Ancient Rome was to be found on the Tiber River in Italy, exactly where Rome, Italy, now stands today. The earliest rulers of Rome were the Etruscans, a fierce tribe who controlled the Latins for about one hundred years. After the Etruscan rule ended, the Romans set up a form of government called a republic. In this system the people elect their own leaders. Despite the importance that the Romans attached to the foundation of their city, it is difficult to determine what the true story was, since no contemporary account survives, and the later ones are heavily weighted with propagandistic purposes. Archaeological evidence can tell us that the site of Rome was inhabited from at least 1000 BC, from which time graves exist. The archaeological evidence also suggests that, starting from around 700 BC, the population increased very rapidly and the first signs of major urban structures in stone began to appear. It is better to know when in rome, do as the romans do before visit this best ancient city.
Possibly more than any single person up to this time other than the first emperor, Augustus, was responsible for changing the city of Rome. One of his famous quotations is “I found the city made of brick and left it made of marble,” and there is a good deal of truth to this statement. Roman citizens were formally divided into two groups, the patricians and the plebeians. This distinction went back to the earliest days of Rome, when the society was dominated by a small number of wealthy landowning families who collectively became known as the patricians, literally, “the fathers.” This dominance became institutionalized in laws that stated that only patricians were eligible to hold high political office.
Culture, places and festivals in Rome:
Here woman is supposed to spend most of her time within the confines of the household. Back in time when upper-class women used to venture out of the house to visit the marketplace, the baths, temples, women friends they are often transported in curtained palkis carried by slaves, both to avoid the filth in the streets and to stay concealed and unseen in public.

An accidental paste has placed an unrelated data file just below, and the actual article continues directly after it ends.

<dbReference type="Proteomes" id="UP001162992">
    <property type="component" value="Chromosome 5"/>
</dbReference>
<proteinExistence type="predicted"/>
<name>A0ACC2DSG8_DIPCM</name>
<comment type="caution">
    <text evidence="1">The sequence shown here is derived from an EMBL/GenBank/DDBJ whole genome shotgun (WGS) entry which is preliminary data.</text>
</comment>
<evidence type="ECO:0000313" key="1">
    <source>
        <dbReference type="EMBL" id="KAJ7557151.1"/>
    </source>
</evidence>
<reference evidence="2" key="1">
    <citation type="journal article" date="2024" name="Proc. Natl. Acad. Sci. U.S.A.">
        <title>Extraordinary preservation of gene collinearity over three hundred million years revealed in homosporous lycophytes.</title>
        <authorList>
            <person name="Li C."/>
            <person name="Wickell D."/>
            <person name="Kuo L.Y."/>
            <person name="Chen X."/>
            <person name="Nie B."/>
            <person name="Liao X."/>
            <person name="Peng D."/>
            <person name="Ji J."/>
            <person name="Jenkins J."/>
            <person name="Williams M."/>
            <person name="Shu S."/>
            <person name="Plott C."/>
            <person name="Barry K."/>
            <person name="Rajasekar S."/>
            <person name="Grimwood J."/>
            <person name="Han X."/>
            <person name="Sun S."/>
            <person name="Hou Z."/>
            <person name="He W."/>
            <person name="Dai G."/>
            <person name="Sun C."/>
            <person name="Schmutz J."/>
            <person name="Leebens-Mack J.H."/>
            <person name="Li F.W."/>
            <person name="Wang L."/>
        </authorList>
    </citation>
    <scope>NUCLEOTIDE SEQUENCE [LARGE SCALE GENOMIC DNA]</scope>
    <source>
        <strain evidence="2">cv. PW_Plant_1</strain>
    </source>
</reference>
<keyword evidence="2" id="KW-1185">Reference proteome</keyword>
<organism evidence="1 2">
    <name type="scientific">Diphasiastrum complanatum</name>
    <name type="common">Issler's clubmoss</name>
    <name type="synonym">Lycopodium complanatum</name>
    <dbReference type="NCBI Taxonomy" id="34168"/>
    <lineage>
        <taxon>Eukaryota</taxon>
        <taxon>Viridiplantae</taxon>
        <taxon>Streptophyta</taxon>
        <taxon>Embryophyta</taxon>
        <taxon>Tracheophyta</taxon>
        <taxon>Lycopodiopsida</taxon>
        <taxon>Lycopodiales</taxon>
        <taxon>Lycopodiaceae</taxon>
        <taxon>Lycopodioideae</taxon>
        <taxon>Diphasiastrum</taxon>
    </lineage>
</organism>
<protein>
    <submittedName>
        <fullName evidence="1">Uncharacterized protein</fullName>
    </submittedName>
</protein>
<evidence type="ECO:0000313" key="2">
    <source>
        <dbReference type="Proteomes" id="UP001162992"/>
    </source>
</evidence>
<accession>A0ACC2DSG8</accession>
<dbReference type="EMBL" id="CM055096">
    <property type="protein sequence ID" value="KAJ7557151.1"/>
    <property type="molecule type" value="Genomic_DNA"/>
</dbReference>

One popular Roman holiday was the Saturnalia. Originally an agricultural festival held during the winter solstice, it was meant particularly to honor the god Saturn, who was associated with grain and the growing of wheat. The Saturnalia initially was held just after the last wheat crop of the year was sown. Another popular holiday, which fell on the 15th of February, seems to have been a festival somehow associated with the story of Romulus and Remus, the legendary founders of Rome who were raised by a wolf. The name of this festival was the Lupercalia. One of the more serious festivals, held on the 9th, 11th, and 13th of May, was called the Lemuria. This was a ceremony intended to appease spirits of the dead who were walking the earth, often because they had died an untimely death. These wandering ghosts were called lemurs.
The largest and most famous amphitheater is, of course, the one today known as the Colosseum, although its proper name is the Flavian Amphitheater after the family of emperors who built it in the late first century AD.
The Circus Maximus was without a doubt the largest stadium in Rome. It was a third of a mile long and could seat potentially up to 350,000 spectators. Unlike the Flavian Amphitheater, whose 55,000 seats would have been largely occupied by the upper classes, the size of the Circus Maximus meant that all segments of Roman society could attend races. Admission is free or for a nominal fee.